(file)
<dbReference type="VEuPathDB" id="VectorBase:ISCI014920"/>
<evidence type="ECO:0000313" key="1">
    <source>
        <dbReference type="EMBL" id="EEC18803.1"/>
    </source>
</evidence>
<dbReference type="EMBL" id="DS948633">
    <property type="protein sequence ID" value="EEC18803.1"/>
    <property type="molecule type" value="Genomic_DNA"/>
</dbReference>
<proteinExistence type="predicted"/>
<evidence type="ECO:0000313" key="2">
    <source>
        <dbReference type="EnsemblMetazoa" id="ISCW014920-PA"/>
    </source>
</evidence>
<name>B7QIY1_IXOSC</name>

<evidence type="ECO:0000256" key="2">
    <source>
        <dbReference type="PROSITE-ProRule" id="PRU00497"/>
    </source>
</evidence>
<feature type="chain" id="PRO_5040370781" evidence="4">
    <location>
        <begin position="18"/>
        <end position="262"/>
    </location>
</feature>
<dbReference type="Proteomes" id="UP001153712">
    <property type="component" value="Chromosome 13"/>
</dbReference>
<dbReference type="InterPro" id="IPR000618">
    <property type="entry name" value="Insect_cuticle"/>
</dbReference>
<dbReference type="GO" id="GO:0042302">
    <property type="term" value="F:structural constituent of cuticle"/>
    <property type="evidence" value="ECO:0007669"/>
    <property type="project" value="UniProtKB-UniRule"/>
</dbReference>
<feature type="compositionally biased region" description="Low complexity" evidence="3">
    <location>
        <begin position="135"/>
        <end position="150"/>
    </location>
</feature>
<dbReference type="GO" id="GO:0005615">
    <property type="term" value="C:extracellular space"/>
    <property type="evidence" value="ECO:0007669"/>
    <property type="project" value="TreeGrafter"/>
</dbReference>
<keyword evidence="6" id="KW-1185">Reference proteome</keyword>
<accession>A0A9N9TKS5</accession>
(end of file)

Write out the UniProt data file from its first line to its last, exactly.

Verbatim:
<dbReference type="VEuPathDB" id="VectorBase:ISCI014920"/>
<evidence type="ECO:0000313" key="1">
    <source>
        <dbReference type="EMBL" id="EEC18803.1"/>
    </source>
</evidence>
<dbReference type="EMBL" id="DS948633">
    <property type="protein sequence ID" value="EEC18803.1"/>
    <property type="molecule type" value="Genomic_DNA"/>
</dbReference>
<proteinExistence type="predicted"/>
<evidence type="ECO:0000313" key="2">
    <source>
        <dbReference type="EnsemblMetazoa" id="ISCW014920-PA"/>
    </source>
</evidence>
<name>B7QIY1_IXOSC</name>

<evidence type="ECO:0000256" key="2">
    <source>
        <dbReference type="PROSITE-ProRule" id="PRU00497"/>
    </source>
</evidence>
<feature type="chain" id="PRO_5040370781" evidence="4">
    <location>
        <begin position="18"/>
        <end position="262"/>
    </location>
</feature>
<dbReference type="Proteomes" id="UP001153712">
    <property type="component" value="Chromosome 13"/>
</dbReference>
<dbReference type="InterPro" id="IPR000618">
    <property type="entry name" value="Insect_cuticle"/>
</dbReference>
<dbReference type="GO" id="GO:0042302">
    <property type="term" value="F:structural constituent of cuticle"/>
    <property type="evidence" value="ECO:0007669"/>
    <property type="project" value="UniProtKB-UniRule"/>
</dbReference>
<feature type="compositionally biased region" description="Low complexity" evidence="3">
    <location>
        <begin position="135"/>
        <end position="150"/>
    </location>
</feature>
<dbReference type="GO" id="GO:0005615">
    <property type="term" value="C:extracellular space"/>
    <property type="evidence" value="ECO:0007669"/>
    <property type="project" value="TreeGrafter"/>
</dbReference>
<keyword evidence="6" id="KW-1185">Reference proteome</keyword>
<accession>A0A9N9TKS5</accession>